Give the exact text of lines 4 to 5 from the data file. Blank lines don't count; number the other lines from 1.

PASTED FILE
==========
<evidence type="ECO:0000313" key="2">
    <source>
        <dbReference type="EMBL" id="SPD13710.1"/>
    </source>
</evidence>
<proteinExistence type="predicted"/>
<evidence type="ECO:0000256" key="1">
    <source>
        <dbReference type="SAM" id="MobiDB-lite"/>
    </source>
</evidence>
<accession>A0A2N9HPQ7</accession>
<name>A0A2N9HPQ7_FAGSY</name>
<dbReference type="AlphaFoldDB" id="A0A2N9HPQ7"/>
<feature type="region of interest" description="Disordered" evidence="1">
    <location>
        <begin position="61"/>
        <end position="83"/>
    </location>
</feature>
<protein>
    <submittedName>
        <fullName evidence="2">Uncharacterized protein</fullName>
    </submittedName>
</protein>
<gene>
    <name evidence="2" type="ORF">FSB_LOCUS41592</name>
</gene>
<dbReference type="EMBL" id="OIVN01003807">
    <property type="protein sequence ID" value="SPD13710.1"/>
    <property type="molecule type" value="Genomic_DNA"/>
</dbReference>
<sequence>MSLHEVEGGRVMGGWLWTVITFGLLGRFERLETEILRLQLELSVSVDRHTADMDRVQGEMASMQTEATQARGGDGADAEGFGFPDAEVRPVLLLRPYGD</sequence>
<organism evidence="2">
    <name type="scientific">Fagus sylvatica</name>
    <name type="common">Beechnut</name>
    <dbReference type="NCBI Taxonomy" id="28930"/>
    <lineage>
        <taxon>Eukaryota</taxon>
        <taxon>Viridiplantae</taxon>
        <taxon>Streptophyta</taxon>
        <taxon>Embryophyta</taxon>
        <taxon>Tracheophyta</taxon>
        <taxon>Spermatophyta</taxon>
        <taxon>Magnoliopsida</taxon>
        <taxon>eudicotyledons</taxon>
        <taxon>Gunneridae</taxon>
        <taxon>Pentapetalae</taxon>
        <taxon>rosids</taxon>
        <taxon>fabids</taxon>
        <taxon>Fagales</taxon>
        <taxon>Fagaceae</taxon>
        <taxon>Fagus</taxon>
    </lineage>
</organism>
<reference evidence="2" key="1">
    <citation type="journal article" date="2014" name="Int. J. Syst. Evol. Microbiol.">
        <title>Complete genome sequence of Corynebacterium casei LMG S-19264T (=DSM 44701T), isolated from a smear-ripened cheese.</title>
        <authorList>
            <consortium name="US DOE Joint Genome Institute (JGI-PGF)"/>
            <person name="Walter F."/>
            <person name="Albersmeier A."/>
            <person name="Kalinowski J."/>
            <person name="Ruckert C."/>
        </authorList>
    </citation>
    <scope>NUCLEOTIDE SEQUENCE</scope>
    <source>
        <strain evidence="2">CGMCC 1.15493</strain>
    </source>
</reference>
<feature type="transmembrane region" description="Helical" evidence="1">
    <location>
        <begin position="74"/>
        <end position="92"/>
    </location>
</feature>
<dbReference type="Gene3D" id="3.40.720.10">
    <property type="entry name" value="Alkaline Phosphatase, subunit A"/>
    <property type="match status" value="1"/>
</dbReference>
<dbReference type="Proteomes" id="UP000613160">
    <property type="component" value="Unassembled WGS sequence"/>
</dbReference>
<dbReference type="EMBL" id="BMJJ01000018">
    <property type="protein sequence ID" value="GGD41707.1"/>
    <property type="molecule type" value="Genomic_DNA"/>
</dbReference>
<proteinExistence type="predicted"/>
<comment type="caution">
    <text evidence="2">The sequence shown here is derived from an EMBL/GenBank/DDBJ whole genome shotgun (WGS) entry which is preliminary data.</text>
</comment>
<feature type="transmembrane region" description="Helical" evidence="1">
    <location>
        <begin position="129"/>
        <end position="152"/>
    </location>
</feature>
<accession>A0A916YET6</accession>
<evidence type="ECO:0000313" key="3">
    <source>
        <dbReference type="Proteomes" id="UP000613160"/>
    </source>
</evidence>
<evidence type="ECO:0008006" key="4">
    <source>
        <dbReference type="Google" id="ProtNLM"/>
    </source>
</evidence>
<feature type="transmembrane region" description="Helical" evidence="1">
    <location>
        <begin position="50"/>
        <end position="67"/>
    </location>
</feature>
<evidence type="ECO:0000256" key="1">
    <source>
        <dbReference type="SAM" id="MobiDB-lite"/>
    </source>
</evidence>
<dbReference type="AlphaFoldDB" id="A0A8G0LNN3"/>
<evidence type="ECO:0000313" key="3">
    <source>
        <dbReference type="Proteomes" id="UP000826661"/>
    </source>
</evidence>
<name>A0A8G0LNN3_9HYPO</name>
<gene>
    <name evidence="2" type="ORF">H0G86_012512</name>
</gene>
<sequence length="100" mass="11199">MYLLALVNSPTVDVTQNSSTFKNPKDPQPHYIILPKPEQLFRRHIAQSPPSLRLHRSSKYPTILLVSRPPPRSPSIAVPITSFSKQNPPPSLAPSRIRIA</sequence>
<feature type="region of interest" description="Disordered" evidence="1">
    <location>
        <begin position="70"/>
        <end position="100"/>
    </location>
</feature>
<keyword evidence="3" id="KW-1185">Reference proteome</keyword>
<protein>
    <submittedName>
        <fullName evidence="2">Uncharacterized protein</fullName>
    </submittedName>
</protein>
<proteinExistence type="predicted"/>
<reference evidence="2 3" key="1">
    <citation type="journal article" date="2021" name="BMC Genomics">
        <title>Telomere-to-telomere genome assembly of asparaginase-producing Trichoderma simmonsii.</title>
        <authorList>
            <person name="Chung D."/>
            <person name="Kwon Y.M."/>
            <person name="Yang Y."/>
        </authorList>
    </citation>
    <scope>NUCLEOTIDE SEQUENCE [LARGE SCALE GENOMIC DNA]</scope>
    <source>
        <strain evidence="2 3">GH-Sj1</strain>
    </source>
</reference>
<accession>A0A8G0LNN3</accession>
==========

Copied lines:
    </source>
</evidence>